This ambiguity would engulf projects as small in scale as building public toilets or bus shelters, etc. with unnecessary delays. Further it is provided that each SIA report will undergo evaluation by multi-disciplinary expert group, however, there are no guidelines to determine the methodology for such assessment and the Bill does not provide for such guidelines to be delegated to the Rules, thus leading to discrepancies in the assessment of each SIA study submitted and inadvertently, this time, to more delay.

Though the introduction of consent of 70 percent of the project affected people in case of PPP projects (80 percent in case of land acquired by private companies) has been debated by many columnists/scholars6 but on the contrary industries must not get scared as in most cases of mono-cropped agriculture, farmers themselves are keen to get out of uncertain and risky crop production. On the other hand, endorsing common expectations, the bill tries to do justice to the landowners and other affected persons by prescribing that besides compensation, each affected house-hold is either provided employment, or given a monthly sum of Rs. 2000 for 20 years, or Rs. 5 lakh as a lump sum. The total cost, which the industry will bear, will not be more than 1-3 percent of the project cost.

Now, considering costs (employment/monthly/ lump sum amount) as usually industries employ the regional labour force, this is not a concern for industries. Also, such costs are easily recoverable along a period of time. It’s the delay in getting secure possession over land that is a matter of concern. The Bill makes it mandatory to file a SIA report and that such report is to be duly passed by the group of experts. Furthermore, there would be R&R committee, a state level committee and a national monitoring committee to pontificate on the reports generated by junior committees. As now under the Bill every private purchase is subject to administrative discretions, it will thus contribute towards more delays and this time bureaucratic. The Bill emancipates delays which are latent in form of procedures. To give an example, considering the time limits for following each procedure, without any time extension, SIA (6 months) + Appraisal by Expert Group (2 months) + Preliminary notification (12 months) + Declaration (12 months) + Award (12 months) + Possession (6 months) equals to 50 months (4 years). Such delays will delay the inception of the project, thereby delaying payment of compensation and somehow vitiating the legislative intent to endorse the farmers/landowner’s interest.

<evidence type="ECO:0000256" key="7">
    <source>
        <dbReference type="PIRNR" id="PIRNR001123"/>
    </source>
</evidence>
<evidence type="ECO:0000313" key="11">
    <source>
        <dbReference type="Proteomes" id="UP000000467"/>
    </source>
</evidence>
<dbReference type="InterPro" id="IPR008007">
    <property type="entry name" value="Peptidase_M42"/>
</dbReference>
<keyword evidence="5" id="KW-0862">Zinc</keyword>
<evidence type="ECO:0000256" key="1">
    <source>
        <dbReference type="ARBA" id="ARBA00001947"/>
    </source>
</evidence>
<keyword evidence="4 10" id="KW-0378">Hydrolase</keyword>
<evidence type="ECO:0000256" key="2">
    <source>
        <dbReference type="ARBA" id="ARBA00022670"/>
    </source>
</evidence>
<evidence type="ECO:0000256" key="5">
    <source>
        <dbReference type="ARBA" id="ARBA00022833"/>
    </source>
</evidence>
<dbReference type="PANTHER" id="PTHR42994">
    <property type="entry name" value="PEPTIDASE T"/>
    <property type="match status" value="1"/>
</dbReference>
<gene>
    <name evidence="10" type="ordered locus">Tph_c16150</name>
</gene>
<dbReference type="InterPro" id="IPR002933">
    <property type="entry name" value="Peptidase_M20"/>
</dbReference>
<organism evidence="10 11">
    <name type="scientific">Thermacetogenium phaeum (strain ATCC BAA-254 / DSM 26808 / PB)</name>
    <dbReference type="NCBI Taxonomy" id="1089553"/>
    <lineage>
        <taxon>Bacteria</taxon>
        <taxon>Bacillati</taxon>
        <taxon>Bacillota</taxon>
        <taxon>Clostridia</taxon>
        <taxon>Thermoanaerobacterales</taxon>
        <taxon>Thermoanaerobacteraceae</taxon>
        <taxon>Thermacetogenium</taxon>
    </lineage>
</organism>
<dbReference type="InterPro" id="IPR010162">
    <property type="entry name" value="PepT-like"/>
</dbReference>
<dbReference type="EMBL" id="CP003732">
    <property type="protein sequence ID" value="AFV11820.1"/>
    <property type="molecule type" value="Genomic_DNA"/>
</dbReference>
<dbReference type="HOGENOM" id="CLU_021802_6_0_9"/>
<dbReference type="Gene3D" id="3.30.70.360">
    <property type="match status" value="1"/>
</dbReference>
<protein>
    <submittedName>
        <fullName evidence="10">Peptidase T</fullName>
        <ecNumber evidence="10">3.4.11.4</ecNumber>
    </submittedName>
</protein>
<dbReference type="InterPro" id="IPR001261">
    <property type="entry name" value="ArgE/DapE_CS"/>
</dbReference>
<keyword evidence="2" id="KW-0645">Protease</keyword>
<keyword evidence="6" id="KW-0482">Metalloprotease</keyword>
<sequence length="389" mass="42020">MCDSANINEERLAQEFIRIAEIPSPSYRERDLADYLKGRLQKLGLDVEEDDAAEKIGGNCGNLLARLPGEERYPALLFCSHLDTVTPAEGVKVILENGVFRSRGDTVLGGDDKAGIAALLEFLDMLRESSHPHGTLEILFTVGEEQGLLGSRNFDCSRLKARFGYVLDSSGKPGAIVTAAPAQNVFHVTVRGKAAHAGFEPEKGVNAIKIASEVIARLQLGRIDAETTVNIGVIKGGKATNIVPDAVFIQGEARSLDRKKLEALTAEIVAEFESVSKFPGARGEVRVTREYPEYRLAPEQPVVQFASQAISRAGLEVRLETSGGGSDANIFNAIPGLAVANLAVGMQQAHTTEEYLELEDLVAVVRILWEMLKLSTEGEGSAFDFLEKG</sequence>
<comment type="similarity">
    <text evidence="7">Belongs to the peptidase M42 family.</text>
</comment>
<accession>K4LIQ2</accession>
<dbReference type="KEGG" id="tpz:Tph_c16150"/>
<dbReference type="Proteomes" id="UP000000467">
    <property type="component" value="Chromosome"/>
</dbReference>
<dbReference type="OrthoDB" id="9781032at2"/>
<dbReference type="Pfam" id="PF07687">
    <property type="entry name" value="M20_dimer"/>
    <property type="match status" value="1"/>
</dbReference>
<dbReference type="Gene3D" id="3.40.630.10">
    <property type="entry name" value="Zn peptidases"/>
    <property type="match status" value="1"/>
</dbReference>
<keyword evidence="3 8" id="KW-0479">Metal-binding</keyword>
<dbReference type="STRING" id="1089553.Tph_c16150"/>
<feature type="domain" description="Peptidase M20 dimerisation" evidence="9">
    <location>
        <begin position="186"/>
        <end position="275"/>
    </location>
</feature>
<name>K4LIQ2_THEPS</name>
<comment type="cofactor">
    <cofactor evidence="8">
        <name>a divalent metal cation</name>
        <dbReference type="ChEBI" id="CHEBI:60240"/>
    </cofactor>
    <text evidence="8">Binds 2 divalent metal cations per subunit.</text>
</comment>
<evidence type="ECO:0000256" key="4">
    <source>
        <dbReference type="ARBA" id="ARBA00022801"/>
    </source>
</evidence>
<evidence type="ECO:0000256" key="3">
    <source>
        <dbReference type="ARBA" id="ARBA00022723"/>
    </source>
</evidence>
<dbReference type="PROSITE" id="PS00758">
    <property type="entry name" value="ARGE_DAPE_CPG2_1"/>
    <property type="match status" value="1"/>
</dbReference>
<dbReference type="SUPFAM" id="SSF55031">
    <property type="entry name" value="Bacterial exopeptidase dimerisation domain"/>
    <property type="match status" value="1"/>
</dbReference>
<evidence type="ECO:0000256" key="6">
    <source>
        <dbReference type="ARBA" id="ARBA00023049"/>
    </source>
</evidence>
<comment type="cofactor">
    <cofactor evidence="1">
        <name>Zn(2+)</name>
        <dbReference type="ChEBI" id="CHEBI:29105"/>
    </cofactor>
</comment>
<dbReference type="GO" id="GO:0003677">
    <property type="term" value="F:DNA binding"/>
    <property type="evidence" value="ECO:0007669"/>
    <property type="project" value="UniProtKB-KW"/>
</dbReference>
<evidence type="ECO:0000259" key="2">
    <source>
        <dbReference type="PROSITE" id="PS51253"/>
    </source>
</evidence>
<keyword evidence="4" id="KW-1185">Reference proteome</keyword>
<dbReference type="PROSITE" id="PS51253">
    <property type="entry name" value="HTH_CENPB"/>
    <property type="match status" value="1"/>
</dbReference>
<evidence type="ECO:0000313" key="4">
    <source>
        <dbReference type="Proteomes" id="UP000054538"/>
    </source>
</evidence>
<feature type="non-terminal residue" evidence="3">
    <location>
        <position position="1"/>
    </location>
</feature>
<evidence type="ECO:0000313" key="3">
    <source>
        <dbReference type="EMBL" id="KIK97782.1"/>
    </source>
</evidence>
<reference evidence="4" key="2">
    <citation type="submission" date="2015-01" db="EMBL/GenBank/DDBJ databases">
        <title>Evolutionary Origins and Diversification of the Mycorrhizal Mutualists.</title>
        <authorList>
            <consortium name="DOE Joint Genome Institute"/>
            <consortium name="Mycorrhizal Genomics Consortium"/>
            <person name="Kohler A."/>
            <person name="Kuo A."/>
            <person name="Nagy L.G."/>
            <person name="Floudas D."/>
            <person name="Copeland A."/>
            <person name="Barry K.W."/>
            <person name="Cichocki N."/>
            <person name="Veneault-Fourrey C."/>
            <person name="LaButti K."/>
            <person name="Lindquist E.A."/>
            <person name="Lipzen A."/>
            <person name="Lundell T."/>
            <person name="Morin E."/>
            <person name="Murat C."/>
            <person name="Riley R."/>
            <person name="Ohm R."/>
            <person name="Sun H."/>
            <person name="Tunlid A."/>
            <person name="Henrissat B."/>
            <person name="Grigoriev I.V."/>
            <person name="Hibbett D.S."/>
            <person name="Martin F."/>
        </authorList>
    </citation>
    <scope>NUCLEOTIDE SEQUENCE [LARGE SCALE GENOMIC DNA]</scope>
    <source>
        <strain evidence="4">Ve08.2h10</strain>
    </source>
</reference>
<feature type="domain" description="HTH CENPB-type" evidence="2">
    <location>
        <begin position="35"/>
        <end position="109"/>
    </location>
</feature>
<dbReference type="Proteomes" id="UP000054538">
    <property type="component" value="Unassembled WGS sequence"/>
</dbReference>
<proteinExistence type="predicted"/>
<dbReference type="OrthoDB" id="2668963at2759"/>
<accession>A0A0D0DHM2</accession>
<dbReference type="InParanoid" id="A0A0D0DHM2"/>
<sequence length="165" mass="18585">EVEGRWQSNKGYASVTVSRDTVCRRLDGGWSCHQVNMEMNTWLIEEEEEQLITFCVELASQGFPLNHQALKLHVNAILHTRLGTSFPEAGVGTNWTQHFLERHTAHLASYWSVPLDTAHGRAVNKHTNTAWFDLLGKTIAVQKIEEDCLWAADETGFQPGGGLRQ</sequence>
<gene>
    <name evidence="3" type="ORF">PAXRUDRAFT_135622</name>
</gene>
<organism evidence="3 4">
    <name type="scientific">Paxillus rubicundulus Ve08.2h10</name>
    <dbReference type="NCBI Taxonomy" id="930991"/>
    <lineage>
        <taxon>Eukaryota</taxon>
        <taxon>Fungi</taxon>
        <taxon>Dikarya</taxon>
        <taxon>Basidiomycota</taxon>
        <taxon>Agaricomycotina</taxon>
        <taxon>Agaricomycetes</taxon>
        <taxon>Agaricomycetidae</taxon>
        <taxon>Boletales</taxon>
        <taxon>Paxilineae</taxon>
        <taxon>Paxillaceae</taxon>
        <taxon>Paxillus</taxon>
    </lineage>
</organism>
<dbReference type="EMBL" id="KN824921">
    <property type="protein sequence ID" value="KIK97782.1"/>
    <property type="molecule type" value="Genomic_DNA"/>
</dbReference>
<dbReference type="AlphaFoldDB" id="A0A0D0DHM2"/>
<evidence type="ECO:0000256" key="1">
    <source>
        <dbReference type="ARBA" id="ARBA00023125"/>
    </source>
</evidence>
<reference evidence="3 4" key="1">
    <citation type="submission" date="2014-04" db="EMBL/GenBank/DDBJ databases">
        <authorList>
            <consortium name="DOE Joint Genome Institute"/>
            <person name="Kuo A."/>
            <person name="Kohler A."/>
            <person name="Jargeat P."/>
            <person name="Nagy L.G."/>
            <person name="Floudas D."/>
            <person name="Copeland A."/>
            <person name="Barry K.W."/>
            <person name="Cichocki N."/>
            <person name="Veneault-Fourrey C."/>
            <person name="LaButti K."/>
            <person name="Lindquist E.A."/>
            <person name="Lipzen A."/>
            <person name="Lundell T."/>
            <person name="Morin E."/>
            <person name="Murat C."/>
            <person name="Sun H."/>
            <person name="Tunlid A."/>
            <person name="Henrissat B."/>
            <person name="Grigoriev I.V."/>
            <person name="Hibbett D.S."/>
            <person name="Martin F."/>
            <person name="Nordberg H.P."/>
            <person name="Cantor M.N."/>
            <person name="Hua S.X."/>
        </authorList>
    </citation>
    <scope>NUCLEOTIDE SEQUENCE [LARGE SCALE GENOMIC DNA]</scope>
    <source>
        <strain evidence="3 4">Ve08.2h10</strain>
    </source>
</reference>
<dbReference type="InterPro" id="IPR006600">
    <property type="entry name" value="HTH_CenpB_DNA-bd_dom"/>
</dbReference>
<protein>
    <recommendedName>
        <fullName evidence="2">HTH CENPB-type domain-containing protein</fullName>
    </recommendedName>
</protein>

With reference to the so called overfed land costs under the Bill, critics assume it would significantly push up land costs in the country leading investors to choose competing countries7. However, inadvertently or perhaps advertently, such elevated land costs, four times the market rate for rural land purchases and two times the market rate for urban purchases, the legislatures are promoting the idea of setting up industries in remote/rural areas, and in a way deurbanising the urban.

The Bill has been founded on many impractical and tedious bureaucratic principles, and therefore lacks general support, as some define it as anti-farmer and pro-bureaucracy8 , this Bill surely will start new problems than solving old ones, and undoubtedly will prove to be a road block for upcoming projects, a breeding ground for litigation and delays.